- Coate, S. & Loury, G.C., 1992.
"Will Affirmative Action Policies Eliminate Negative Stereotypes?,"
3, Boston University - Department of Economics.
- Coate, Stephen & Loury, Glenn C, 1993. "Will Affirmative-Action Policies Eliminate Negative Stereotypes?," American Economic Review, American Economic Association, vol. 83(5), pages 1220-40, December.
- Raquel Fernandez, 1998.
"Education and Borrowing Constraints: Tests vs. Prices,"
NBER Working Papers
6588, National Bureau of Economic Research, Inc.
- Fernández, Raquel, 1998. "Education and Borrowing Constraints: Tests Vs. Prices," CEPR Discussion Papers 1913, C.E.P.R. Discussion Papers.
- David H. Autor & Lawrence F. Katz & Alan B. Krueger, 1998.
"Computing Inequality: Have Computers Changed The Labor Market?,"
The Quarterly Journal of Economics,
MIT Press, vol. 113(4), pages 1169-1213, November.
- David Autor & Lawrence Katz & Alan Krueger, 1997. "Computing Inequality: Have Computers Changed the Labor Market?," Working Papers 756, Princeton University, Department of Economics, Industrial Relations Section..
- David H. Autor & Lawrence F. Katz & Alan B. Krueger, 1997. "Computing Inequality: Have Computers Changed the Labor Market?," NBER Working Papers 5956, National Bureau of Economic Research, Inc.
- Gradstein, Mark & Justman, Moshe, 1997.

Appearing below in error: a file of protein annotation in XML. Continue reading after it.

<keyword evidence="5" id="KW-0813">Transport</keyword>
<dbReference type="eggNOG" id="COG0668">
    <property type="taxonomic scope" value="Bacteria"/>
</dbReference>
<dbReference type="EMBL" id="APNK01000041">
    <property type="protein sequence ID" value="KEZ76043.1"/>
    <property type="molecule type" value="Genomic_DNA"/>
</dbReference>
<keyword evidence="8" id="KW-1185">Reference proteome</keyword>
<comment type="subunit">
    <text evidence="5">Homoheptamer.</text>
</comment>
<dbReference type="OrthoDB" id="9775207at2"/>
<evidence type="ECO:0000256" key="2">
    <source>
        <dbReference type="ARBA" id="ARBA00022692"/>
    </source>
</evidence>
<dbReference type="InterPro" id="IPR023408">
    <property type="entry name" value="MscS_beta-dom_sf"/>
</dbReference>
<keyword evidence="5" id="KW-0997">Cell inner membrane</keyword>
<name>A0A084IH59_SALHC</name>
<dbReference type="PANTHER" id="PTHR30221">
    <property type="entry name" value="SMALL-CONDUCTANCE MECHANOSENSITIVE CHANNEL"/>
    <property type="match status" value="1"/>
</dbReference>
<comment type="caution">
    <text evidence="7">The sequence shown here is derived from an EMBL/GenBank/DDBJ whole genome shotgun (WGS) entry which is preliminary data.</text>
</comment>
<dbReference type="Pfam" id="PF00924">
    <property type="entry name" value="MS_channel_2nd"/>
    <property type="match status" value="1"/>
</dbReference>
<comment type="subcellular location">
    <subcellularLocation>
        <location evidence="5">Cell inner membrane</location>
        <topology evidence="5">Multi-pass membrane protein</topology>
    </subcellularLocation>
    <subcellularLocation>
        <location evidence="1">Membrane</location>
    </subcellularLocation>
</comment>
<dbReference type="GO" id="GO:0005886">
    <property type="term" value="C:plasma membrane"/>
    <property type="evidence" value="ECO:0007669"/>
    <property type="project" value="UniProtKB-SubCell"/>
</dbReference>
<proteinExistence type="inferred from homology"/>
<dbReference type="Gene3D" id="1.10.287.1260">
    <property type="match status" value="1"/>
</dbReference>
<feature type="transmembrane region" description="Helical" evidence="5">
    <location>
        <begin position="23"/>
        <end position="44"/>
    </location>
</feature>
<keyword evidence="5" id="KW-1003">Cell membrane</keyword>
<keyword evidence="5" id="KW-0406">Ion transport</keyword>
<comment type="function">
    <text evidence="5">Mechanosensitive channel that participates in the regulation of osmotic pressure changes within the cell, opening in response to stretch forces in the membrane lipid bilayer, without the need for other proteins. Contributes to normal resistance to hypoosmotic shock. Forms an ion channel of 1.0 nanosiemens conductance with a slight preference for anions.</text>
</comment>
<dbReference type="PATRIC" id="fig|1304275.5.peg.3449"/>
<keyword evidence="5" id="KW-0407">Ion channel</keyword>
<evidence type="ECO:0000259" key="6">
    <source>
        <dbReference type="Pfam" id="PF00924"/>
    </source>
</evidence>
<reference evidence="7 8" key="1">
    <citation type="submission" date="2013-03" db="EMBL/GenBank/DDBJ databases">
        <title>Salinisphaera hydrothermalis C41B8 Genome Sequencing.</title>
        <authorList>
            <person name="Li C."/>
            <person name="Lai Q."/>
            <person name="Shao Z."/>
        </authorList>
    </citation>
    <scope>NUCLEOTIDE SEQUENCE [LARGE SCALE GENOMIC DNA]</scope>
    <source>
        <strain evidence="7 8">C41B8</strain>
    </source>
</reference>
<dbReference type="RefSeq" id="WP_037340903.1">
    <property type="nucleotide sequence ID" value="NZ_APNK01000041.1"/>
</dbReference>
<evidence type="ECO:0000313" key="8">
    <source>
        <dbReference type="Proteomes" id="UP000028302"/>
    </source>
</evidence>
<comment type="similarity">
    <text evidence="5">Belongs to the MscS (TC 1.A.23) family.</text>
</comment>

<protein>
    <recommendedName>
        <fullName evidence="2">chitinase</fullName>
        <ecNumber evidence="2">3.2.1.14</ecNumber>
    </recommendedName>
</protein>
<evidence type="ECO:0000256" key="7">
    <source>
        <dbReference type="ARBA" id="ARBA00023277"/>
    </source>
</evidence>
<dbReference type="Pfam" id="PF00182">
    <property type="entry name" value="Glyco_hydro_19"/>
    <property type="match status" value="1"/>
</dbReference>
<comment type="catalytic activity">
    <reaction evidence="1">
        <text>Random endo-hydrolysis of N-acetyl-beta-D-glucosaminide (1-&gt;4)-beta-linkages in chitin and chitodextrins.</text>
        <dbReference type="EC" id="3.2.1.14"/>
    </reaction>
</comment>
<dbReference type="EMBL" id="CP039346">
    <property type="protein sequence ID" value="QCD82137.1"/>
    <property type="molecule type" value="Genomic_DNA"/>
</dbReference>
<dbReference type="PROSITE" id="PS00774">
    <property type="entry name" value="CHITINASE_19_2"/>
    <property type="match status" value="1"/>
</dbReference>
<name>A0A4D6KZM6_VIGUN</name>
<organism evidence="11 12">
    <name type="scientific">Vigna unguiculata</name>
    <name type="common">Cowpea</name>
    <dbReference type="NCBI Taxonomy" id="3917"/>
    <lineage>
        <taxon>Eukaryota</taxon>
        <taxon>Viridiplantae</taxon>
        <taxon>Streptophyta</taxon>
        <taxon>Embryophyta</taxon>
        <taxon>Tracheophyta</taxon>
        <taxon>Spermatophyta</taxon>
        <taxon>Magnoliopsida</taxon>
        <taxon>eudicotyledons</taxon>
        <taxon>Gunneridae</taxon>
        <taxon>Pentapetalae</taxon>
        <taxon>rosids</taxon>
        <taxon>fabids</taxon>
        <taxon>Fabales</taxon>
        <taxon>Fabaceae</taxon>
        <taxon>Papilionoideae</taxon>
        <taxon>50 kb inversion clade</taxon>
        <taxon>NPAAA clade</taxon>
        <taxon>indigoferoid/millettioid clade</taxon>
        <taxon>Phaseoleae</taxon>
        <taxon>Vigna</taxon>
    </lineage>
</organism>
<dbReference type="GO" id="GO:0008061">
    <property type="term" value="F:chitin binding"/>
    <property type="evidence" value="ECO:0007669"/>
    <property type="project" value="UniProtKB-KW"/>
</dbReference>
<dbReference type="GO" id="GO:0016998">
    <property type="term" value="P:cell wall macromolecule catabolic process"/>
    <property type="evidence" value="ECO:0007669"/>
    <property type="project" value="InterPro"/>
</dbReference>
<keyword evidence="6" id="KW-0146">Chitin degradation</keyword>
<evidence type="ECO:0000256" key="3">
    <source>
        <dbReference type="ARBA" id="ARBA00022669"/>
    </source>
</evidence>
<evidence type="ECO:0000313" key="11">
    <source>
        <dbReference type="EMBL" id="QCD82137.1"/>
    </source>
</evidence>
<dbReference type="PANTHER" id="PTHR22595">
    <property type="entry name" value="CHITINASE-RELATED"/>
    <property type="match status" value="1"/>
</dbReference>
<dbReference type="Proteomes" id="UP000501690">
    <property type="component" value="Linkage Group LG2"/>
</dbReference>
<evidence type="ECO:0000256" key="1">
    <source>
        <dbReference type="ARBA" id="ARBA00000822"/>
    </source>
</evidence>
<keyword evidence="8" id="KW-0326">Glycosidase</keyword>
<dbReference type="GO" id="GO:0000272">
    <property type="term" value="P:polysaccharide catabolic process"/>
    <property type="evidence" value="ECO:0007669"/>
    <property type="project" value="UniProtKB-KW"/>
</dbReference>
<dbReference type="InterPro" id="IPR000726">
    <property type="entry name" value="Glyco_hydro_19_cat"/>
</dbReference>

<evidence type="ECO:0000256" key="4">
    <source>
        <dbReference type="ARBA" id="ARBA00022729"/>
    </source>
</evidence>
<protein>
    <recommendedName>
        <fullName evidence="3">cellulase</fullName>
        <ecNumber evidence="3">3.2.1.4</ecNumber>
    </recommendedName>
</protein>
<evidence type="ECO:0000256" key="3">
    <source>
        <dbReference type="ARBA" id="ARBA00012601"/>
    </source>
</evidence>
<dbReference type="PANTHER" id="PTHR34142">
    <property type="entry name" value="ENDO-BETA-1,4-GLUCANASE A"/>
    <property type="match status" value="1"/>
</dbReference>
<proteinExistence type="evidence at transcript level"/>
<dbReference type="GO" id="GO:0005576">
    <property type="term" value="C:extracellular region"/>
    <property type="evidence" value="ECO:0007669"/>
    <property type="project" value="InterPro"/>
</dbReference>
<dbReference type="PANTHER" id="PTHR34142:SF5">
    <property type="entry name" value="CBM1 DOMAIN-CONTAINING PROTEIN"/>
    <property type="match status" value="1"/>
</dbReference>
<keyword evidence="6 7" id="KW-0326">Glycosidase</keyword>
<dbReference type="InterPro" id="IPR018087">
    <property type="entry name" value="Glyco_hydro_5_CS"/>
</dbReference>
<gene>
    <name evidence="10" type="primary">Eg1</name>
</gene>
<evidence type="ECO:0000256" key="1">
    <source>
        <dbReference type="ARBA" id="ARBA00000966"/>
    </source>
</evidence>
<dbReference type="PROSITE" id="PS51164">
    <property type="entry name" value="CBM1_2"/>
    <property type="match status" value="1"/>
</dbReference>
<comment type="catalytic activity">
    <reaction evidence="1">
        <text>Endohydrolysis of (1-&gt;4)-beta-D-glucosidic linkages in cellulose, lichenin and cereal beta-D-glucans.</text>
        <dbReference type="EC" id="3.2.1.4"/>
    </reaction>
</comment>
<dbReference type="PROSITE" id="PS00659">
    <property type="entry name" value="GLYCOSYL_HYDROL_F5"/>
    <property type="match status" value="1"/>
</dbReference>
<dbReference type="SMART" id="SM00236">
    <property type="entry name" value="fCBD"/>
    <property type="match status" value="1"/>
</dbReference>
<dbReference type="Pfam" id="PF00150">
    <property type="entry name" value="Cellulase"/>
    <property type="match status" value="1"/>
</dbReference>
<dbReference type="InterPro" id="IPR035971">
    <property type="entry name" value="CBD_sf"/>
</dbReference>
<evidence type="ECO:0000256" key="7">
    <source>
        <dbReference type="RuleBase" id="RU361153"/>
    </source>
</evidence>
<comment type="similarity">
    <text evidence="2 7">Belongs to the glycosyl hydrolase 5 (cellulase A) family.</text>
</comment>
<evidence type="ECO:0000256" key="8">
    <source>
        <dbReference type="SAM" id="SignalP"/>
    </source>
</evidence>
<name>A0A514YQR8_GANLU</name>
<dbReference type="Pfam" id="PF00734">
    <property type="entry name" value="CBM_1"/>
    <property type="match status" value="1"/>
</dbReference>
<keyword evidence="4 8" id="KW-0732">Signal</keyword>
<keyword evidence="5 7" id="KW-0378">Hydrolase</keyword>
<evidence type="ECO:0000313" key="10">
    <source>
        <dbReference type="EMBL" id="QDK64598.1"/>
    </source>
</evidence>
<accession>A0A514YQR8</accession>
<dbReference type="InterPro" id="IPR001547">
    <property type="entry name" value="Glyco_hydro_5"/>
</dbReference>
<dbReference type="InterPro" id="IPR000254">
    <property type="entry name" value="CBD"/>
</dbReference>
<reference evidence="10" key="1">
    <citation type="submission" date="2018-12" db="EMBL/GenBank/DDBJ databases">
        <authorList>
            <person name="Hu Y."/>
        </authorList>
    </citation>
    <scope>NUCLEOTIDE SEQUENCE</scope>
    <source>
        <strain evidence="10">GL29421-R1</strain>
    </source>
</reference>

" Democratic Choice of an Education System: Implications for Growth and Income Distribution,"
Journal of Economic Growth,
Springer, vol. 2(2), pages 169-83, July.
- Mark Gradstein & Moshe Justman, . "Democratic Choice of an Education System: Implications for Growth and Income Distribution," CARESS Working Papres 97-05, University of Pennsylvania Center for Analytic Research and Economics in the Social Sciences.
- repec:fth:prinin:377 is not listed on IDEAS
- Glomm, Gerhard & Ravikumar, B, 1992. "Public versus Private Investment in Human Capital Endogenous Growth and Income Inequality," Journal of Political Economy, University of Chicago Press, vol. 100(4), pages 818-34, August.
- Juhn, Chinhui & Murphy, Kevin M & Pierce, Brooks, 1993. "Wage Inequality and the Rise in Returns to Skill," Journal of Political Economy, University of Chicago Press, vol. 101(3), pages 410-42, June.
For technical questions regarding this item, or to correct its authors, title, abstract, bibliographic or download information, contact: (Laura Razzolini).
If you have authored this item and are not yet registered with RePEc, we encourage you to do it here. This allows to link your profile to this item. It also allows you to accept potential citations to this item that we are uncertain about.
If references are entirely missing, you can add them using this form.
If the full references list an item that is present in RePEc, but the system did not link to it, you can help with this form.
If you know of missing items citing this one, you can help us creating those links by adding the relevant references in the same way as above, for each refering item. If you are a registered author of this item, you may also want to check the "citations" tab in your profile, as there may be some citations waiting for confirmation.
Please note that corrections may take a couple of weeks to filter through the various RePEc services.